I have been involved in photography for over 35 years starting with a basic "point and shoot" type camera. I found that what I enjoyed the most about photography was working in a darkroom turning out prints that met my vision of the image that I had photographed. From that very basic start I have progressed with more modern camera equipment as the industry has grown. Since retiring from the business world 12 years ago I now focus my efforts on nature and wildlife photography. I have tried to utilize the skills developed in spending over 40 years in the computer industry to fully embrace and capitalize on the new digital age of photography. I tremendously enjoy the whole new digital environment as the digital darkroom lets me re-experience all of the joys that I had creating prints at the start of this journey.

I spend a great amount of time traveling around the US for the sole purpose of finding locations that help me refine my photographic vision. These travels include numerous locations in my home state of Virginia, and along the east coast. I also enjoy the opportunity to capture egrets, cranes and other water birds at the many prime birding locations in Florida. I usually spend a few days each summer in the Bar Harbor Maine area photographing the area around Acadia National Park.. In the spring of 2002, I had the wonderful opportunity to spend about 10 days in a boat off the coast of Katmai National Park photographing eagles and bears. At the start of 2003 I managed to work-in a three-week tour covering over 7,000 miles traveling to photograph eagles along the Mississippi; moose, elk and coyotes in Jackson Hole; eagles and other raptors at Klamath NWR; and, landscapes at Arches National Park. In addition to numerous trips to the Great Smoky Mountains National Park and along the coast of Texas and Louisiana, I managed to work in a three-week trip to Yellowstone (where I managed to drive over 3,600 miles within the boundaries of the park). A wonderful trip to Alaska spending a week driving around southwest Alaska and then a week at Lake Clark photographing bears. Over the past few years I have toned down my travels (high cost of gas and wear and tear on this old body) but still manage a couple of trips per year.

I have been a very happy Canon camera equipment user for a number of years and am a member of Canon Professional Services. The photographs on this web site were taken with an EOS 3, EOS 1V, EOS D30, EOS 10D, EOS 1D, EOS 1D Mark II, EOS 1Ds, EOS 5D, EOS 1Ds Mark IV, EOS 70D and a wonderful EOS 1Dx-- with a variety of lens ranging from 14 up to a 500 IS. For the past year, all of my work has been digital based, as the quality of the Canon equipment have provided the image quality required for me to print 20"x 30" images..

My primary digital darkroom tool is Adobe® Photoshop® and I have been using it since Version 4 - along with a number of plug-ins to improve productivity and workflow. I capture the vast majority of images in raw format (about 99.99%) and up until recently most were processed using Adobe Camera Raw as the raw conversion engines. The software provided by Canon - Digital Photo Professional - is quite good in terms of color rendition but I find their workflow approach very poor. I've had the wonderful opportunity to Beta-test both Adobe and Capture One offerings and really enjoyed the process of helping test and refine these key digital processing products. Lightroom™ has become my "tool of choice" for the vast majority of my raw processing work. My favorite plug-in is Perfect Photo.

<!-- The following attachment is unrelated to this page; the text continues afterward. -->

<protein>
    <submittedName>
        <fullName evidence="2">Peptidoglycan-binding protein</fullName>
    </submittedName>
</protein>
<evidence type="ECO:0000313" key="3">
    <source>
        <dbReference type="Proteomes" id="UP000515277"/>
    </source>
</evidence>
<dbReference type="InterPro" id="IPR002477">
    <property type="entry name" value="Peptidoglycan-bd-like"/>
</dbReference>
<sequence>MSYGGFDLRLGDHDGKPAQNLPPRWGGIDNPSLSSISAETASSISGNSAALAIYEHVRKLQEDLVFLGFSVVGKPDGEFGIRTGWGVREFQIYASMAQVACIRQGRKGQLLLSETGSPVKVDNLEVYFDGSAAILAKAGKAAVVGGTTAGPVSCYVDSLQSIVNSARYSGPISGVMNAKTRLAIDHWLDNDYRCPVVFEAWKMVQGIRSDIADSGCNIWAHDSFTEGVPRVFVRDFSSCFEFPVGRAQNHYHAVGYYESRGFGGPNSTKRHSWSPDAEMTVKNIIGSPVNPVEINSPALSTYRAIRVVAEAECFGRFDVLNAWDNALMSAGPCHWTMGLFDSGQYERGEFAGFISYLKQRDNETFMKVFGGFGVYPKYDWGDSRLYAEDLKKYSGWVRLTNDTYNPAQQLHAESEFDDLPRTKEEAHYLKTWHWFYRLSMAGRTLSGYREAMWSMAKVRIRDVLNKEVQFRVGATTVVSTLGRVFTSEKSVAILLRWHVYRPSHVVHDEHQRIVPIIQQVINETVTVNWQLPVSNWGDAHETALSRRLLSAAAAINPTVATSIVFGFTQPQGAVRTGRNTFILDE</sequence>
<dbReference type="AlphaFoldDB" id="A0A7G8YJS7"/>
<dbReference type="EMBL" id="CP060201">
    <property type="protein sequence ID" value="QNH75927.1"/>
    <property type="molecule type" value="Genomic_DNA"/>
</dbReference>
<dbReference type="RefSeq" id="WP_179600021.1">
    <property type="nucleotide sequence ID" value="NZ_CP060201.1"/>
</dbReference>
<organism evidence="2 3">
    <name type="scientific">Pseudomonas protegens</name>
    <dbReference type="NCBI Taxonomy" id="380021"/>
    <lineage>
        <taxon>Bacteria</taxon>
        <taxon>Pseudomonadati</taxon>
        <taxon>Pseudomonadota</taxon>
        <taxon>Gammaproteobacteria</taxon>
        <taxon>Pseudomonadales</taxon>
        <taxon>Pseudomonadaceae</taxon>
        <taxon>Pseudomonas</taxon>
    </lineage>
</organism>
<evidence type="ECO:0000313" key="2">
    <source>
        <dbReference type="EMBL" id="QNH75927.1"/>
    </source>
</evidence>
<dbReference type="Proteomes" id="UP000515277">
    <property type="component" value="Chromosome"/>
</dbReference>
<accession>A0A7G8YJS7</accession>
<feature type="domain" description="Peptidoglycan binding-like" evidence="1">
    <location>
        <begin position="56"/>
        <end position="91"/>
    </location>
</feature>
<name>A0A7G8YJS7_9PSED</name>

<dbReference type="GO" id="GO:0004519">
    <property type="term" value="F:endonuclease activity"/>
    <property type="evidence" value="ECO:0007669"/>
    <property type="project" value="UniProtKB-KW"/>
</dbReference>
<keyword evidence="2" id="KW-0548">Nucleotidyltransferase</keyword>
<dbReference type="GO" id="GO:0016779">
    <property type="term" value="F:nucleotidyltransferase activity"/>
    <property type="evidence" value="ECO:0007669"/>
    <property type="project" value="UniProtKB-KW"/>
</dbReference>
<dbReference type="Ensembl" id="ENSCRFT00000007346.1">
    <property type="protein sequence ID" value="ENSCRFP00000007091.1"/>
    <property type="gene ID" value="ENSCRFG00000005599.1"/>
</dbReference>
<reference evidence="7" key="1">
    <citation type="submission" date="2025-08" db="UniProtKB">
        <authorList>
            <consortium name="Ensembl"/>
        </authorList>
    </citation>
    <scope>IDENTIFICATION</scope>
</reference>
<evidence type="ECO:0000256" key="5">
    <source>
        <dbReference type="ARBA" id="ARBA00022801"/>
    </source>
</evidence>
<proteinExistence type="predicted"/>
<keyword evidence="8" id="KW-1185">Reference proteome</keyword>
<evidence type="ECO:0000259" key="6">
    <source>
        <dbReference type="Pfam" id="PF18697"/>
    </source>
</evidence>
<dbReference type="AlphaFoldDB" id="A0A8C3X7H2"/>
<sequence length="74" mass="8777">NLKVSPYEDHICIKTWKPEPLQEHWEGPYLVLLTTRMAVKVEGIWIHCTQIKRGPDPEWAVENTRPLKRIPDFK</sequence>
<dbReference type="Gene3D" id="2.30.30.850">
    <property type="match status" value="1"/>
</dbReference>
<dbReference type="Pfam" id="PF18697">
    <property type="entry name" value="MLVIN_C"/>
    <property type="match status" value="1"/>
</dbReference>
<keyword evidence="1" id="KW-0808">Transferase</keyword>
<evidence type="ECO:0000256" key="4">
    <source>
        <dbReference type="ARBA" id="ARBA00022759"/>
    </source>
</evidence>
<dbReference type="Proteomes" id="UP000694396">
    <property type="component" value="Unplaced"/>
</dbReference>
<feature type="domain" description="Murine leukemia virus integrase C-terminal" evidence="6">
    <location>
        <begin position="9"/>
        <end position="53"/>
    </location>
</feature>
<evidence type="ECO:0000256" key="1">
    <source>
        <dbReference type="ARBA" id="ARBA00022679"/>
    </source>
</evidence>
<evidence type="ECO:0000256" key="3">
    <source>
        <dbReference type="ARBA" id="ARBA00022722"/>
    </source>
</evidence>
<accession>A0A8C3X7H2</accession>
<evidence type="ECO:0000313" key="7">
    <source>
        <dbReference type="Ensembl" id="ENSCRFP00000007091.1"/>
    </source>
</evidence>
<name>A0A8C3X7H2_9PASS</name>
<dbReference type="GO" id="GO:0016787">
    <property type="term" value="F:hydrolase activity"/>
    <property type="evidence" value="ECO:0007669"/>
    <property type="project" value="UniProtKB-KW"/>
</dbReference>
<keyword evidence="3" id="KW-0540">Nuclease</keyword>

I am a member of the National Association of Photoshop Professionals (NAPP) and have really profited from this long relationship.

I use an Apple MacBook Pro in the field and a MacPro (2013) for work in the office. For printing my images I use Epson 4880 and an HP Z3100 for the really big prints. I create all of my own prints and have successfully participated in a number of juried art shows. In addition a number of my prints have been on display in Scottsville VA, Richmond VA, Chester, VA and Bar Harbor ME businesses.

In addition to the camera "vice", I also must admit to being a bit of a "gear head" as one of my granddaughters calls me and I have gotten involved in precision rifle shooting over the past couple of years.

I have always had a love affair with the combustion engine and have spent way too much money (and time) playing with those things that burn our old decomposed dinosaurs and run on rubber wheels. I have lost track of how many cars I have actually had since I started driving at 15 (it was legal in Louisiana at the time) but I am really happy with my current rides. As one of my friends says, my current main camera bag is now a 2011 Toyota Tundra. You might be thinking that does not qualify as a gear-head oriented vehicle, but my other "toy" more than make up for that. It is a 2011 Shelby GT500 and It represents some of Detroit's best knowledge at the time in terms of how to ring a lot of horsepower - about 550 --and torque from a V-8 with some pretty darn good handling. While the two vehicles are totally different I love them both. I guess my granddaughter is right --I must be a true "gear head".

In terms of the precision shooting, I end up traveling to about 4 to 6 contests a year. I shoot at 100 and 200 yards and try to put 5 bullets (usually, but sometimes up to 10) through the same hole. It is a bit harder than it sounds -- especially when the wind gets to blowing. Each contest is 3-6 days long depending on the classes that are shot at that particular location. It is a perfect sport for me as the time and effort required to be adequate at the sport give me something to do when I am not out on a photo trip, or driving around.